Dock

A name applied to various species of Rumex (of the Polygonaceae).The commonest species - growing in fields and yards - are the Curled or Narrow-leaved Dock. (R. Crispus, Linn.) And the Bitter or Broad-leaved Belleville are among the best kinds. The former (Fig. 728) is the better of the two, perhaps, and it has the advantage of being a week or 10 days earlier. The crisp leaves (blades 1ft. long) appear early in April, when there is nothing green to be had in the open ,and they can be cut continuously for a month or more. This Dock is the Herb Patience (Rumex Patientia, Linn.) It has long been an inhabitant of gardens, and it has sparingly run wild in some parts of this country. It is a native of Europe. The Belleville (Fig. 729) is also a European plant, and is really a Sorrel (Rumex Acetosa, Linn.) It has also become spontaneous in some of the eastern portions of the country. It has thinner, lighter green and longer-stalked leaves than the Spinage Dock, with spear-like probes at the base. The leaves are very sour, and will probably not prove to be so generally agreeable as those of the Spinage Dock; but they are later, and afford a succession. In some countries this Sorrel yields oxalic acid sufficient for commercial purposes. The round-leaved or true French Sorrel (Rumex scutatus, Linn.) would probably be preferable to most persons. All these Docks are hardy perennials, and are very acceptable plants to those who are fond of early "greens." Some, at least, of the cultivated Docks can be procured of American seedsmen.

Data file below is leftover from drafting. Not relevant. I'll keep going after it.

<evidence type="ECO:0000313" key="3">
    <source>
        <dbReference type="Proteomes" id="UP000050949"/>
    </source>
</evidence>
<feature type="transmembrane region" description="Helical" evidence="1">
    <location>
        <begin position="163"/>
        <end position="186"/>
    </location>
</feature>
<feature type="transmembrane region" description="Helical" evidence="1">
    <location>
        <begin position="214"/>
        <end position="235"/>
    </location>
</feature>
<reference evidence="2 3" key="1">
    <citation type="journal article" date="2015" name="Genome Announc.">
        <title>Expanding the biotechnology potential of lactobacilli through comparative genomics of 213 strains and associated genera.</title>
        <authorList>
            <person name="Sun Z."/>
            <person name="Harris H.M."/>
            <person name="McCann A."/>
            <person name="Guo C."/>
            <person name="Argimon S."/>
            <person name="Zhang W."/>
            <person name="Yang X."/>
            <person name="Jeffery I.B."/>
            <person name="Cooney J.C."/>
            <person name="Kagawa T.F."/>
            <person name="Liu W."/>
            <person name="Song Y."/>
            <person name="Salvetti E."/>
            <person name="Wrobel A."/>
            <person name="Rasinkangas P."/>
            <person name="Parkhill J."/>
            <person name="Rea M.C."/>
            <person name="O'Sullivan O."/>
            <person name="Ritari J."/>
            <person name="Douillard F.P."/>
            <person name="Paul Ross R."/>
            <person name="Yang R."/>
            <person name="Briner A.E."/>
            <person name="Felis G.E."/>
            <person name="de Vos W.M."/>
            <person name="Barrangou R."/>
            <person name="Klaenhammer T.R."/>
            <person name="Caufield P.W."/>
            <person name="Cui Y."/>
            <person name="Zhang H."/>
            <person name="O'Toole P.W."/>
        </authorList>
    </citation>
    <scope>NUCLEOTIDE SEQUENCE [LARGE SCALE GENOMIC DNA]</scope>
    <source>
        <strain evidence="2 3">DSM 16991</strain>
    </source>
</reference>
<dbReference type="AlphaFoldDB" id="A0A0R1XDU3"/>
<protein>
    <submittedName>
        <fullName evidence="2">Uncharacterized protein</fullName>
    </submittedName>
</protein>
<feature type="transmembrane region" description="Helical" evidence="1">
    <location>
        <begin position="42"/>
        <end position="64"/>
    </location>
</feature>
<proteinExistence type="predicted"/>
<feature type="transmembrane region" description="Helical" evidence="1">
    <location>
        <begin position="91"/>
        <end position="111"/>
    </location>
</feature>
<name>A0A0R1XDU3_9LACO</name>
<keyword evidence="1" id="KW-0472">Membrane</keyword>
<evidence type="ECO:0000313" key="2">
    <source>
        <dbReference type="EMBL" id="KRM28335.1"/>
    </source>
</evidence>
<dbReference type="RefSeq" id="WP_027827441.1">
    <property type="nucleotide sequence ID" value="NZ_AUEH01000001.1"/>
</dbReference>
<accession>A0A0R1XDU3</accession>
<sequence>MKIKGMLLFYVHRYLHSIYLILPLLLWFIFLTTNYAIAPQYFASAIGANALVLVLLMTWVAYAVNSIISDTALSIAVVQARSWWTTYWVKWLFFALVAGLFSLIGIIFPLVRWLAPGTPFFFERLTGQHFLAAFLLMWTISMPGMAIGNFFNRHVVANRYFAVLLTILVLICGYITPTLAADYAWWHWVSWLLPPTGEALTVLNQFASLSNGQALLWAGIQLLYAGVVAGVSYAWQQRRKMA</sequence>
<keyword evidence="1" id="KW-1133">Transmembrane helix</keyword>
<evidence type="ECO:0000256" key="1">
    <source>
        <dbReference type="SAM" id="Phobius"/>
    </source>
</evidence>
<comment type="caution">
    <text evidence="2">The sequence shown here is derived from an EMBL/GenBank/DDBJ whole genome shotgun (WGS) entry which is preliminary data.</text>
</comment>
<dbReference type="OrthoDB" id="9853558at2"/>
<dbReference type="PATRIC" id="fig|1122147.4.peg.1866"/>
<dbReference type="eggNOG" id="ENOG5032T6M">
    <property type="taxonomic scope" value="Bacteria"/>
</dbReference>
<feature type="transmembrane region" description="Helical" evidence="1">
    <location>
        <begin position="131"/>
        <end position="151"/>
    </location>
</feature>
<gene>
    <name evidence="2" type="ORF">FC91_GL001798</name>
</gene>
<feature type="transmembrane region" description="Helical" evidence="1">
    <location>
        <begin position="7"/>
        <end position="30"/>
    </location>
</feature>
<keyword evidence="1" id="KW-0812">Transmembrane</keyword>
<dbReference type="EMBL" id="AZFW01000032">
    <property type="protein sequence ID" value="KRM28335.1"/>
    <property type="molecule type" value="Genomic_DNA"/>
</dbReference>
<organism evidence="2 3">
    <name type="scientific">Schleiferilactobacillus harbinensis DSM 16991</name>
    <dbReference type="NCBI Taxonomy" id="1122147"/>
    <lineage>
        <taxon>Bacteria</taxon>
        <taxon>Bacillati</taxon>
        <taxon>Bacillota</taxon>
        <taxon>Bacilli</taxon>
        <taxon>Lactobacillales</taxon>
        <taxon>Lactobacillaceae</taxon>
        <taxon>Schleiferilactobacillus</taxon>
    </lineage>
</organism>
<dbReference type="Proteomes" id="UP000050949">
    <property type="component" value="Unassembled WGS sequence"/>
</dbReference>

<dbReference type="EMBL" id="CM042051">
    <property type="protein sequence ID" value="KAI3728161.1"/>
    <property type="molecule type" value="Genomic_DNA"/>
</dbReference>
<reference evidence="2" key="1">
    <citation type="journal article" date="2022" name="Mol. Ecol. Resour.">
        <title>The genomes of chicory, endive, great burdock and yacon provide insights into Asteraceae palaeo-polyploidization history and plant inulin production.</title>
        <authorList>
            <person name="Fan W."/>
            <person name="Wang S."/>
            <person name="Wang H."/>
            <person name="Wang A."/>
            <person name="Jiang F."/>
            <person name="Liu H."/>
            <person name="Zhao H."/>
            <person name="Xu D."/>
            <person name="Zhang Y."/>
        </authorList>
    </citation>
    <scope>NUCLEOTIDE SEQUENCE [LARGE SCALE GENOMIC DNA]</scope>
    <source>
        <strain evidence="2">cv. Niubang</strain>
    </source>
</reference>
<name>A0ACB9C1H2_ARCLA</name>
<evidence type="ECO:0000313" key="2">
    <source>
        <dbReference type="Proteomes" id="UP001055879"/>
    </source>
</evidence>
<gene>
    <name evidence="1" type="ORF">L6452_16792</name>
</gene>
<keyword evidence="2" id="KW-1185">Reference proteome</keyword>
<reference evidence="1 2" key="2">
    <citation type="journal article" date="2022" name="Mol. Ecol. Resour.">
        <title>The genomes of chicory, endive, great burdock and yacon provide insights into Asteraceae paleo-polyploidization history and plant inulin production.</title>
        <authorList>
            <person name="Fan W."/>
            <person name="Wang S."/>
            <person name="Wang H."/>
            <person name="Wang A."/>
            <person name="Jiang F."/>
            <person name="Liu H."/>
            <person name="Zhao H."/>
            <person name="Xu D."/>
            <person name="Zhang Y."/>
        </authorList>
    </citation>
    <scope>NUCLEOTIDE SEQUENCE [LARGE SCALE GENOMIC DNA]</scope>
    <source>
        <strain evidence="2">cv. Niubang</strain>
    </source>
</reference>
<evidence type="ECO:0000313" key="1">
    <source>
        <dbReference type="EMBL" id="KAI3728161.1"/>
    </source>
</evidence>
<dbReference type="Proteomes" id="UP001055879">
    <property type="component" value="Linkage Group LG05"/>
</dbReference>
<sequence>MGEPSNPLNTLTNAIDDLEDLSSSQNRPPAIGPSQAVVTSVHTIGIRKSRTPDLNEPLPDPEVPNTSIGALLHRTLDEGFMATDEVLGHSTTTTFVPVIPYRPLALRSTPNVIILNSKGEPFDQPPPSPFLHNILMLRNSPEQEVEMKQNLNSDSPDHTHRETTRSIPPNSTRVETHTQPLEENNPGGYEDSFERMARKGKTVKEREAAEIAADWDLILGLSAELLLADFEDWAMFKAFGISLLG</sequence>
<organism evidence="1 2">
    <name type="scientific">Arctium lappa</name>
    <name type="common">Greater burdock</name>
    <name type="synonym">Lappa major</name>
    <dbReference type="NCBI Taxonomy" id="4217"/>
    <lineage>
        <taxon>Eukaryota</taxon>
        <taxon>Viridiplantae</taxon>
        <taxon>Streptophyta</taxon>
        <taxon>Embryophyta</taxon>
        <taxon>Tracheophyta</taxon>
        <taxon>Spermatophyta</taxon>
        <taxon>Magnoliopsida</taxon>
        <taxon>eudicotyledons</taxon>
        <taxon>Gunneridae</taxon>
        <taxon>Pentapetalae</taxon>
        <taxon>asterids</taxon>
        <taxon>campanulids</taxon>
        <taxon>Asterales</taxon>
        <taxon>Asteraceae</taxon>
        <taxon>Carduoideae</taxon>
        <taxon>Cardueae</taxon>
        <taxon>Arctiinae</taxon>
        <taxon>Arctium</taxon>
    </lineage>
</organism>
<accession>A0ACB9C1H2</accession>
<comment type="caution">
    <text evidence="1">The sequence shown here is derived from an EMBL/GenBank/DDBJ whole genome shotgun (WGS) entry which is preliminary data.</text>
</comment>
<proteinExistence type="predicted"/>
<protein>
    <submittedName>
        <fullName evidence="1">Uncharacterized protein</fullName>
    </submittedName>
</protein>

L.H.B.